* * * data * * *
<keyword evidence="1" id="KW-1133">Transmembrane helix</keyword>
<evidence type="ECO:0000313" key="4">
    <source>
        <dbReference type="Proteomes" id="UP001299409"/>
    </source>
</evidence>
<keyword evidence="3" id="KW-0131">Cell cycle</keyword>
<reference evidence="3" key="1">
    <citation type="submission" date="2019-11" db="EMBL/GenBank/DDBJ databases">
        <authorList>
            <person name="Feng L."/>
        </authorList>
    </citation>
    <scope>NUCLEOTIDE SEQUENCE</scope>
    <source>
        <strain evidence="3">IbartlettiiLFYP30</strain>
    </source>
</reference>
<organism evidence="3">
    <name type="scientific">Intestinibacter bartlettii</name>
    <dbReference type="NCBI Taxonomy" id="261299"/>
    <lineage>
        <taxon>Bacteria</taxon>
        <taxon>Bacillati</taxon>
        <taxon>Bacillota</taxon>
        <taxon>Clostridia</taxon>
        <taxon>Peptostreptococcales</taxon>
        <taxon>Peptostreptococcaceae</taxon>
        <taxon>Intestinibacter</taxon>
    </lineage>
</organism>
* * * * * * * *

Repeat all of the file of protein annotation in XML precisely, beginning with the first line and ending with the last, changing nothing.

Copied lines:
<keyword evidence="1" id="KW-1133">Transmembrane helix</keyword>
<evidence type="ECO:0000313" key="4">
    <source>
        <dbReference type="Proteomes" id="UP001299409"/>
    </source>
</evidence>
<keyword evidence="3" id="KW-0131">Cell cycle</keyword>
<reference evidence="3" key="1">
    <citation type="submission" date="2019-11" db="EMBL/GenBank/DDBJ databases">
        <authorList>
            <person name="Feng L."/>
        </authorList>
    </citation>
    <scope>NUCLEOTIDE SEQUENCE</scope>
    <source>
        <strain evidence="3">IbartlettiiLFYP30</strain>
    </source>
</reference>
<organism evidence="3">
    <name type="scientific">Intestinibacter bartlettii</name>
    <dbReference type="NCBI Taxonomy" id="261299"/>
    <lineage>
        <taxon>Bacteria</taxon>
        <taxon>Bacillati</taxon>
        <taxon>Bacillota</taxon>
        <taxon>Clostridia</taxon>
        <taxon>Peptostreptococcales</taxon>
        <taxon>Peptostreptococcaceae</taxon>
        <taxon>Intestinibacter</taxon>
    </lineage>
</organism>